NFC stickers are helpful to supply chain companies for many reasons. First, they provide a more secure way of giving products an identity than simply putting a label on the exterior packaging. Manufacturing products with stickers in hidden locations prevents label tampering and manipulation.
Labels with NFC chips are also helpful because they make it easier to store production data. Instead of printing large labels with production dates, serial numbers, batch numbers and so on, NFC stickers condense that down to a much smaller area.
Lastly, some companies use NFC tags to make their demand planning more efficient. Having an electronic means of determining the content of packs and pallets makes it easier for firms to track their inventory and see when they are over- or under-stocked. It also allows them to quickly correct order mismanagement, preventing inventory issues in the future.
While many suppliers include a certificate of authenticity (COA) with their products, determining whether it is real or not is a major challenge. Valid certificates of genuineness should include documented proof that the article in question is genuine, plus references, explanations and additional evidence.
A certificate of authentication usually takes the form of a seal on paper or a computer version with a license number. While COAs are more popular in the art world, they are finding increasing applications in other areas too, particularly in the world of books, magazines, and computer applications. Usually, COAs include things like the qualifications and the contact information of the people who authored the certificate. This allows end users to contact the issuers to verify its originality.
However, COAs are not foolproof. In recent years, there has been controversy surrounding auction houses’ use of fake COAs. Fraudulent sellers can also produce their own COAs without any contact details. COAs only have value if they provide the full contact details of the issuer. Otherwise, end users cannot verify the integrity of the goods they receive.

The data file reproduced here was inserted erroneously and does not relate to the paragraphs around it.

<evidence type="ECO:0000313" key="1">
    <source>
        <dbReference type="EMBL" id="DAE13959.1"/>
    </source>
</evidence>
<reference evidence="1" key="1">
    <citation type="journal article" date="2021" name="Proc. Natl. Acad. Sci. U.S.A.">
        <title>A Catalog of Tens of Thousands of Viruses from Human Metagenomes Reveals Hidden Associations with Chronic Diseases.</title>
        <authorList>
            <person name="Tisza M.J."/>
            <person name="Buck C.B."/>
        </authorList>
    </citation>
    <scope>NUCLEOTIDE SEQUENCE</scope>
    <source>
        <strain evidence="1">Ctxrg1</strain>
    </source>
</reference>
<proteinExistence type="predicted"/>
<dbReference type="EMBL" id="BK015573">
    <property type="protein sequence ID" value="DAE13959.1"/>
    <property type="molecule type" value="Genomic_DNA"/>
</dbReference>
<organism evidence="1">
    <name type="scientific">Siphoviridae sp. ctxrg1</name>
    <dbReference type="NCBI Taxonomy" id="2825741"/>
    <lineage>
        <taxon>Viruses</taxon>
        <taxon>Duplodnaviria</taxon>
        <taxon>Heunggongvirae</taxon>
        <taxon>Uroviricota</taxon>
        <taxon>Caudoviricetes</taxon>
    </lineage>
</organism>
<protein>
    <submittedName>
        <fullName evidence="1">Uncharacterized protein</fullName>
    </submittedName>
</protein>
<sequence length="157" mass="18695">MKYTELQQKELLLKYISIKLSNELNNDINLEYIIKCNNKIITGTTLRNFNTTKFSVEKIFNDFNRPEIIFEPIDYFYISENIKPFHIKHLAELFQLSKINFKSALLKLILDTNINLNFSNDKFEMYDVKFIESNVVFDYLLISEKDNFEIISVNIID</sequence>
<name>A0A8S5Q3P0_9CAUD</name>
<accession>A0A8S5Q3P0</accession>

Thanks to blockchain, though, there is a solution. And this is to combine this technology with NFC tags in such a way that tampering with shipments and product integrity becomes much more difficult.
The way it works is simple. Companies ship products with blockchain-enabled NFC tags. These tags then provide secure product authentication using messages that change with each interaction. This information then gets recorded on the blockchain securely, without the need for any party to provide an oversight function. End-users can then view an immutable history of the item’s transit as it passed through various parts of the distribution network.
To prevent foul play, Authena developed NFC tags that irreversibly stop communicating when they detect tampering at the hardware level. Plus, their dual state feature makes them usable as physical-digital seals.
This way, consumers can check and verify product opening state, authenticity and ownership via Authena Mobile Apps on their smartphone. Authena’s special tamper-proof NFCs connected to blockchain-based databases make it almost impossible for counterfeiters to pass off inferior products as the genuine article, as they embed a digital COA, secured on blockchain itself.
The adoption of this system is to make it impossible for nefarious actors to sell counterfeit goods – an industry worth an estimated $1.7 trillion globally.